Recently Corporate Bodies International circulated an annual membership offer (no costs listed in this link) to its Australian market. It said:
“Employees and their families have access over to over 300 live webinars and exercise classes, monthly health videos, posters, online GP, Dietitian and Exercise Physiologist appointments – from anywhere in the world, just to name a few of the inclusions. All of this for little more than the cost of a cup of coffee.”
It is the last line that requires a bit more consideration as no program only costs just what marketers claim.
The CBI offer included a link to a flyer about its Healthy Bodies Subscription which involves $A1,800 per annum for companies with less than 100 staff to about ten times that for a much larger number of staff. The services extend from webinars, posters for toilet walls and newsletters to “GP2U Online GP Access” which involves:
“Diagnosis, immediate prescriptions, specialist referrals and medical certificates, all from the convenience of the office. Designed for critical workers or the executive team, minimising work disruption”.
For an organisation that has no occupational health and safety (OHS), Human Resources or well-being resources, purchasing a package like this may be financially attractive but it can also lock one into a pool of medical advisors that could generate conflicts later on with, for instance, insurers, legal representatives, project partners and others. The provision of “immediate prescriptions” may also be a benefit that needs some further investigation – prescriptions by who? For any medication?
A company needs to decide whether it wants to be in total control of the medical services it may offer, or may need to offer, to its employees and whether subscriptions are sufficiently responsive to meet the fluctuations that occur with any workforce and with the business’ profitability.
It is also worth considering whether employees can choose to opt-out and continue being diagnosed or treated by their own physician. How would such a corporate subscription allow for this worker right? If the worker opts out, would this be seen as being disloyal? Would this reduce the number of workers covered by the subscription and affect the overall cost to the company?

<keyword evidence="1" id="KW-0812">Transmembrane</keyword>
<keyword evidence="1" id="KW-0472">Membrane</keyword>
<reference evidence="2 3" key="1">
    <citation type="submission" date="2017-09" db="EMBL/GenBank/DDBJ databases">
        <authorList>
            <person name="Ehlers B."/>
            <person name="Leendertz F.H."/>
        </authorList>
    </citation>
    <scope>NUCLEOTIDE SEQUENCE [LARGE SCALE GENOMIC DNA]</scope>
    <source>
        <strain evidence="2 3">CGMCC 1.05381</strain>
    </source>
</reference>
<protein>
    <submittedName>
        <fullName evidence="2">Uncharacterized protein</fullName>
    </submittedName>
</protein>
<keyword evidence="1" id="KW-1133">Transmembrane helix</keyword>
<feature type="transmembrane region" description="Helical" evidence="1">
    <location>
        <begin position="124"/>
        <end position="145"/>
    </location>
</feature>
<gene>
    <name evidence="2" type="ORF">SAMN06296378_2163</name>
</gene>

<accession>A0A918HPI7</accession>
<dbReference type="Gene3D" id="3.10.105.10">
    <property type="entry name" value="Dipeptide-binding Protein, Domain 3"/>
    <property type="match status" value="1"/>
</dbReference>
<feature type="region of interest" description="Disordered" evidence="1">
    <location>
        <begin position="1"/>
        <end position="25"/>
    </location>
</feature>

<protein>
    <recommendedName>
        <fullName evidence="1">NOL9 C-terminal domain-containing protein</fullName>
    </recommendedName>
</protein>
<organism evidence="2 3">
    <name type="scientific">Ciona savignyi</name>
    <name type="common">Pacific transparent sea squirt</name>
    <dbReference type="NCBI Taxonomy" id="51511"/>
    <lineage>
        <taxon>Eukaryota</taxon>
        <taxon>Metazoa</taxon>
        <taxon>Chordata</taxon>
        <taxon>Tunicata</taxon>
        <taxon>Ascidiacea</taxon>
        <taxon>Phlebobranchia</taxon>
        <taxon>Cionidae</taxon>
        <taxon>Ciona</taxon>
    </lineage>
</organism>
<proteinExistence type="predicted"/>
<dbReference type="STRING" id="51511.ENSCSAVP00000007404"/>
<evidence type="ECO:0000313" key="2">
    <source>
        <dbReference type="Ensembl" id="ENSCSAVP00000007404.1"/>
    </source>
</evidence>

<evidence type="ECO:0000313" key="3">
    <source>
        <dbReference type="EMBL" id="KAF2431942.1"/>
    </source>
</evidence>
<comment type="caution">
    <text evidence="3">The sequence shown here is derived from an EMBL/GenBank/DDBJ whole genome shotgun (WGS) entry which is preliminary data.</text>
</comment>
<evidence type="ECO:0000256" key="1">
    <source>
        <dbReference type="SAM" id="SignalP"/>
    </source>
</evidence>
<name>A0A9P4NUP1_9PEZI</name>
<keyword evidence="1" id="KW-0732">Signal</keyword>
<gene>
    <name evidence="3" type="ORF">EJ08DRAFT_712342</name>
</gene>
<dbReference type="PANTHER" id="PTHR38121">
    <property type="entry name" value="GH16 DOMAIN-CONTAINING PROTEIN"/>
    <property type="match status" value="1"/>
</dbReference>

Owning the welfare program for one’s own employees allows a company to shop for the best deal and to tailor the program to match the fluctuations of the company’s needs. Would this cost more than the subscription fees in the table above? Almost certainly, IF the subscription cost was the only cost involved. It is important to look beyond cost to operating costs like management control, good governance and due diligence – to the broader context to which occupational health and safety law is pushing Australian companies. These factors are rarely costed and are frequently overlooked, probably as a consequence of not being measured. It is a shame that such “intangibles” are accepted as part of economic assessments but are dismissed in relation to OHS.
2 thoughts on “Wellness programs need to fit business management”
As an HR Manager who often also had the OSH portfolio, I often struggled with the concept of Wellness programs, let alone the cost. I retain the view that employees should, to the greatest extent, be responsible for their own health and well being. Whilst the employer is responsible for ensuring the workplace is safe and employees remain productive by being healthy, I don’t think employers should necessarily get too involved. Where do you draw the line? When do employees take responsibility? I like the idea of employers assisting in small ways – healthy snacks in the workplace, time allowed for regular seated massage, stand up desks, team walking or exercise challenges and so on; but overall health should stay with the employee. A wellness program is just one more program to manage and, as you suggest, there can be so many variables and so many elements which could go wrong!
Cindy, I agree that it is important to “draw the line” but I disagree with your second question as it just as pertinent to ask “When do employers take responsibility?” The employer has the primary duty of care in OHS/WHS and the employee has an obligation to support the OHS policies and processes that the employer applies. Part of my problem with many workplace wellness programs is that employers can “get sucked in” by the marketing, the promises and the current wellness focus.
I support improving the healthy food options at work but these don’t really work in attracting the people who may “need” them. The employee needs to choose the healthy option and that decision requires a lot more than a corporate wellness program. What about the worker who rejects the wellness programm, as I mention in the article? Is their job on the line? Does their stress levels increase becasue they are not fitting in? Do they feel excluded (one of the potential elements of workplace bullying)?
Any wellness program for any workplace should have involvement with the OHS personnel in the design of the program. Then the wellness program has a much greater chance of being sustainable for a long period of time and, perhaps, becoming part of the workplace culture.